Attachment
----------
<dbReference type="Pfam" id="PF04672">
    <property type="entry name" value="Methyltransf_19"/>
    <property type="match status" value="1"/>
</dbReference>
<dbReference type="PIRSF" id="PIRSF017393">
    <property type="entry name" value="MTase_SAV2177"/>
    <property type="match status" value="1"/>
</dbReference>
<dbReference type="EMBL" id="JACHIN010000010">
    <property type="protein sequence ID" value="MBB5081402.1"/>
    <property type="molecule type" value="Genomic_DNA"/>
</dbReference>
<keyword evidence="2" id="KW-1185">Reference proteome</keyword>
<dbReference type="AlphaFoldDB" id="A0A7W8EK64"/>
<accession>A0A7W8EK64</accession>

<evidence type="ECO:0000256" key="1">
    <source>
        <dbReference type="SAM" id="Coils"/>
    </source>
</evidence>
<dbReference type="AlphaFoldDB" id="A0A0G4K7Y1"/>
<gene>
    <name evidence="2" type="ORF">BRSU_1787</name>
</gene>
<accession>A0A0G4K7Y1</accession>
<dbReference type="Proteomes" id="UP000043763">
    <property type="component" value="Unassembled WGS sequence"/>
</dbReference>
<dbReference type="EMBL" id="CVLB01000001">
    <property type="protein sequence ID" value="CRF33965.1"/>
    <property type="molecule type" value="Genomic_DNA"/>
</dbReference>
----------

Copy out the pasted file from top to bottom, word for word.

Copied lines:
<dbReference type="Pfam" id="PF04672">
    <property type="entry name" value="Methyltransf_19"/>
    <property type="match status" value="1"/>
</dbReference>
<dbReference type="PIRSF" id="PIRSF017393">
    <property type="entry name" value="MTase_SAV2177"/>
    <property type="match status" value="1"/>
</dbReference>
<dbReference type="EMBL" id="JACHIN010000010">
    <property type="protein sequence ID" value="MBB5081402.1"/>
    <property type="molecule type" value="Genomic_DNA"/>
</dbReference>
<keyword evidence="2" id="KW-1185">Reference proteome</keyword>
<dbReference type="AlphaFoldDB" id="A0A7W8EK64"/>
<accession>A0A7W8EK64</accession>

<evidence type="ECO:0000256" key="1">
    <source>
        <dbReference type="SAM" id="Coils"/>
    </source>
</evidence>
<dbReference type="AlphaFoldDB" id="A0A0G4K7Y1"/>
<gene>
    <name evidence="2" type="ORF">BRSU_1787</name>
</gene>
<accession>A0A0G4K7Y1</accession>
<dbReference type="Proteomes" id="UP000043763">
    <property type="component" value="Unassembled WGS sequence"/>
</dbReference>
<dbReference type="EMBL" id="CVLB01000001">
    <property type="protein sequence ID" value="CRF33965.1"/>
    <property type="molecule type" value="Genomic_DNA"/>
</dbReference>